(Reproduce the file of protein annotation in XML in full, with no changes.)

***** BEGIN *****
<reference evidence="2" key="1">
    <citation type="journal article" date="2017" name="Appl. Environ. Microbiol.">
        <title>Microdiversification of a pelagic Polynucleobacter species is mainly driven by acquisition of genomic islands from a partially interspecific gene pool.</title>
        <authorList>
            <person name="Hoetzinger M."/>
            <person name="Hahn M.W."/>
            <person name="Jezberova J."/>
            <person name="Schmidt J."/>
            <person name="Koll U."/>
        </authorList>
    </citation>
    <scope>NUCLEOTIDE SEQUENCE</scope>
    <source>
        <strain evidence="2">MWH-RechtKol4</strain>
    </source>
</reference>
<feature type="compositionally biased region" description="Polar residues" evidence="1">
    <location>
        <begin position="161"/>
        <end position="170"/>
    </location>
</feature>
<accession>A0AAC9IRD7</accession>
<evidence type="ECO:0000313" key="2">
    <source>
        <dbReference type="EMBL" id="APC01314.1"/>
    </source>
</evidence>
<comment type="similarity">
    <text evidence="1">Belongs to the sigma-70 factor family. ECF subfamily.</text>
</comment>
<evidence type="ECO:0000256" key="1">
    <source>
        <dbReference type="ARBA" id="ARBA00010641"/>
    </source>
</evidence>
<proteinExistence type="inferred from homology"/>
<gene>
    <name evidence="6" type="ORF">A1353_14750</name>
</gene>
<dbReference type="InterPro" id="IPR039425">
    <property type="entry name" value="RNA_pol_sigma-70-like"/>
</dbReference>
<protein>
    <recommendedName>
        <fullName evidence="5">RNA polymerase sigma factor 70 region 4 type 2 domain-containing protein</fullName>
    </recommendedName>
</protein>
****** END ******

<reference evidence="2" key="1">
    <citation type="journal article" date="2017" name="Appl. Environ. Microbiol.">
        <title>Microdiversification of a pelagic Polynucleobacter species is mainly driven by acquisition of genomic islands from a partially interspecific gene pool.</title>
        <authorList>
            <person name="Hoetzinger M."/>
            <person name="Hahn M.W."/>
            <person name="Jezberova J."/>
            <person name="Schmidt J."/>
            <person name="Koll U."/>
        </authorList>
    </citation>
    <scope>NUCLEOTIDE SEQUENCE</scope>
    <source>
        <strain evidence="2">MWH-RechtKol4</strain>
    </source>
</reference>
<feature type="compositionally biased region" description="Polar residues" evidence="1">
    <location>
        <begin position="161"/>
        <end position="170"/>
    </location>
</feature>
<accession>A0AAC9IRD7</accession>
<evidence type="ECO:0000313" key="2">
    <source>
        <dbReference type="EMBL" id="APC01314.1"/>
    </source>
</evidence>
<comment type="similarity">
    <text evidence="1">Belongs to the sigma-70 factor family. ECF subfamily.</text>
</comment>
<evidence type="ECO:0000256" key="1">
    <source>
        <dbReference type="ARBA" id="ARBA00010641"/>
    </source>
</evidence>
<proteinExistence type="inferred from homology"/>
<gene>
    <name evidence="6" type="ORF">A1353_14750</name>
</gene>
<dbReference type="InterPro" id="IPR039425">
    <property type="entry name" value="RNA_pol_sigma-70-like"/>
</dbReference>
<protein>
    <recommendedName>
        <fullName evidence="5">RNA polymerase sigma factor 70 region 4 type 2 domain-containing protein</fullName>
    </recommendedName>
</protein>